• Kathy, so GOOD to see you here!! I’m glad you could walk along with me — and I’m thrilled to hear my photos boosted your hope that Spring is on its way to you, too. It’s been raining here ALL weekend, so I’m glad I took advantage of a pretty day to capture the beauty. Yep, we’re hanging in — a bit tired of being locked down, but it’s a small sacrifice when so many are putting their lives on the line. Stay healthy, my friend!

      • Thanks, Debbie. We’re all in this together—tired of being confined yet willing to comply for the greater good. I’m going home tomorrow, 4/27 after being in rehab for three months. Still hobbling along with a walker but grateful I can be upright!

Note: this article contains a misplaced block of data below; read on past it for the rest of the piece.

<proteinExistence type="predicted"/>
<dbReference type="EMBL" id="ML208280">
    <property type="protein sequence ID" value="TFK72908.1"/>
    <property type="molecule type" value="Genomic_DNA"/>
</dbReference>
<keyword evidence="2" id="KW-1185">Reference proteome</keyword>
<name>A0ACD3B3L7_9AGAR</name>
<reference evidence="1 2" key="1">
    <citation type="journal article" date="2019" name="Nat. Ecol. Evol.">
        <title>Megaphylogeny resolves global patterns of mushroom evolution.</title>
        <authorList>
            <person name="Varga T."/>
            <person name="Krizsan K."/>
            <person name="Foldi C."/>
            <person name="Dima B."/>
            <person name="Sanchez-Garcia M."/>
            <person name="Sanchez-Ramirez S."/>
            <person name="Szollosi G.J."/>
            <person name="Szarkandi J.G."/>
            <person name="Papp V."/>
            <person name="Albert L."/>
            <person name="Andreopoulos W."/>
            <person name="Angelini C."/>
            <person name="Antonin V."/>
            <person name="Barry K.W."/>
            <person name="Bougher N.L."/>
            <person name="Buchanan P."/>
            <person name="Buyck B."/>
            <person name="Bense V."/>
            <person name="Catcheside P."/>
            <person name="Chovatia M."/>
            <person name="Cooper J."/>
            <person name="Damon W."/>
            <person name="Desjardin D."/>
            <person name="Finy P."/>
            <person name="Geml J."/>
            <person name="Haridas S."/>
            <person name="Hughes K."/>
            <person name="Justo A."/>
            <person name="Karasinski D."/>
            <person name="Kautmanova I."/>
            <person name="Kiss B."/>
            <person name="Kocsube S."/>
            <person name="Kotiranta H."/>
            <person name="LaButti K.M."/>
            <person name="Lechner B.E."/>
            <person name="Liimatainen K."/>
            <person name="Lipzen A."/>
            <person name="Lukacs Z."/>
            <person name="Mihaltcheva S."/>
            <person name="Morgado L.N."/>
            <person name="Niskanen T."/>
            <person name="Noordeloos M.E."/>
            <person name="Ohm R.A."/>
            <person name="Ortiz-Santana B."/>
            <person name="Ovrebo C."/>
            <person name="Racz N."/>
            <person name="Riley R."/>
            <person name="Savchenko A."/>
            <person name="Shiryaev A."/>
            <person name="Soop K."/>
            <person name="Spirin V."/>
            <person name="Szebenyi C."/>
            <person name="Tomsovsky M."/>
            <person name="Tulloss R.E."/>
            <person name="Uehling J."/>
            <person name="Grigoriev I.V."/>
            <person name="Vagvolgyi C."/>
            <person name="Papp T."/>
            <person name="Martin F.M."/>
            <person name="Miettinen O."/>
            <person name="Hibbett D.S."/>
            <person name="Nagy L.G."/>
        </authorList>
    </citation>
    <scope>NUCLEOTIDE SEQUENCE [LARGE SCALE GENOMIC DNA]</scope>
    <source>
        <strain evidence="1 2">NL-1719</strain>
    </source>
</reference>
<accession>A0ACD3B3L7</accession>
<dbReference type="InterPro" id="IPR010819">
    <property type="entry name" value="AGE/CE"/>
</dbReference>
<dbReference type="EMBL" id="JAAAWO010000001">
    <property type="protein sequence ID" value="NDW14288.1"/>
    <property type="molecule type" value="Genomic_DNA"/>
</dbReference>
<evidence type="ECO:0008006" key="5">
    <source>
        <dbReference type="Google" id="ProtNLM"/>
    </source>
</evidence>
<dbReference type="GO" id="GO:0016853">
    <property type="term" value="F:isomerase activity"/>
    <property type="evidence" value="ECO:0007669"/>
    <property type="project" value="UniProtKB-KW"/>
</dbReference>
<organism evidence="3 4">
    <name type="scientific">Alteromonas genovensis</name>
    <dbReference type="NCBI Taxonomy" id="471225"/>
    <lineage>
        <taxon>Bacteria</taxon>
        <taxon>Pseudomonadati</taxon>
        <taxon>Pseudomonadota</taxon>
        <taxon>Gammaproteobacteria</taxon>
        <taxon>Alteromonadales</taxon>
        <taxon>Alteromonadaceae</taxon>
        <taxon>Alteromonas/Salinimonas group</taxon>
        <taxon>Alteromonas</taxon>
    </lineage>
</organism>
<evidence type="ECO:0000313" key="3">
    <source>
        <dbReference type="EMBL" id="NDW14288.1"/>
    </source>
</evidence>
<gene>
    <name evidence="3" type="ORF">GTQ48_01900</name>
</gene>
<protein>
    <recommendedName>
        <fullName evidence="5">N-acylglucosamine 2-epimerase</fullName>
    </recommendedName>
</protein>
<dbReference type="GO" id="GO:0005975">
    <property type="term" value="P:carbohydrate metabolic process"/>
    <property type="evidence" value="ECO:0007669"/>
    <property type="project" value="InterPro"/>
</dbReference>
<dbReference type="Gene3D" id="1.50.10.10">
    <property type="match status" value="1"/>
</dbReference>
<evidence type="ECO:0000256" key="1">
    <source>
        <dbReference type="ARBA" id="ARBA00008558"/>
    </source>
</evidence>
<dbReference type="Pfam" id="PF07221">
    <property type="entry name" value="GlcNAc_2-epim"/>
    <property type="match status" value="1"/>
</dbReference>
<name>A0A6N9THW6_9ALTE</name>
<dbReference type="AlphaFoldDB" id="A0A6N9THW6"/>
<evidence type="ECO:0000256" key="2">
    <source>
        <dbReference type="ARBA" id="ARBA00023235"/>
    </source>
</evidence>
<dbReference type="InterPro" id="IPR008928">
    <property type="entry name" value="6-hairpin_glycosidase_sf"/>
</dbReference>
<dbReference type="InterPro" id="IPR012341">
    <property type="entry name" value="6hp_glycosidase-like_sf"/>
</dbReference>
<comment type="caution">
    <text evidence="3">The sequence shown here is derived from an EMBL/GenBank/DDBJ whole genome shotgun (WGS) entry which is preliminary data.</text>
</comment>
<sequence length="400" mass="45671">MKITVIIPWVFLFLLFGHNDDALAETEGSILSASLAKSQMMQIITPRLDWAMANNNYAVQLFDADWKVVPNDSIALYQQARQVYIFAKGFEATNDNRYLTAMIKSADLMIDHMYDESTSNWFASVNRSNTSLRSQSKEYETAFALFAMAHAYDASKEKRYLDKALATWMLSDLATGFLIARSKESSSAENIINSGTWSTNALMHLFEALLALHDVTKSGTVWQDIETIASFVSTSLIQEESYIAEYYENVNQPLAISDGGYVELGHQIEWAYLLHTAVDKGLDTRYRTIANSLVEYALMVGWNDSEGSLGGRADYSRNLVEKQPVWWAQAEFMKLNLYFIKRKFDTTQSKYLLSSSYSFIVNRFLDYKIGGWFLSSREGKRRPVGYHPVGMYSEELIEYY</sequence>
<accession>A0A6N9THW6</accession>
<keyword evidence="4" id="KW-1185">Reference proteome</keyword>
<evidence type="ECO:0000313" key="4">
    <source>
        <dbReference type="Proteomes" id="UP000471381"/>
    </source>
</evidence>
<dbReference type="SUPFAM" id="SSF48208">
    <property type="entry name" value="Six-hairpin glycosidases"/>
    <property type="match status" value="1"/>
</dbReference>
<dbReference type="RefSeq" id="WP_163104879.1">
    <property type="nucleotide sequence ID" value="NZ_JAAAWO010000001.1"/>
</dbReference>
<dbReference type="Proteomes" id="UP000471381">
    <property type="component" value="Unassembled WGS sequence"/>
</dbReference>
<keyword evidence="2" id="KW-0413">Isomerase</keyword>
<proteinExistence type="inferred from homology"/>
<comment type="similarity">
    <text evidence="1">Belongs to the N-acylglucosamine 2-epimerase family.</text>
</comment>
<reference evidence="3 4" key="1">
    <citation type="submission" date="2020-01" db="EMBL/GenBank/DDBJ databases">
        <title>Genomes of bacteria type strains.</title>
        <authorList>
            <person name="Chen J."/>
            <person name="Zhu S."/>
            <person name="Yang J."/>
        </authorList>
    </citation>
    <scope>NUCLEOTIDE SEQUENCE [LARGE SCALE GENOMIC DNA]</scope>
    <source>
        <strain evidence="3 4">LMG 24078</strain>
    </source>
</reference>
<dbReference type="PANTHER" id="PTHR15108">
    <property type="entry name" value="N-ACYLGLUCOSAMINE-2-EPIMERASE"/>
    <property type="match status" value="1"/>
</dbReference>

5. Lovely pics Debbie! I’m hopeless at identifying plants and trees, but I’d hazard a guess that the blue flowers with the tulips might be some kind of hyacinth? But equally, they might not… 😉 I suspect nature is thoroughly enjoying getting a little break from humanity for a while!

    • They might be hyacinths, FF, but if so, they didn’t have the heavenly smell I’ve come to associate with hyacinths. And their “petals” were like millions of clusters of peas! I think you’re right, Nature *is* enjoying putting on her show without interference from us, ha!

    • I’m glad you enjoyed them, Tanya. It was wonderful being outside and seeing all the beauty around me! It’s hard to be sad, even in the circumstances we’re muddling through, when we have so much of creation surrounding us!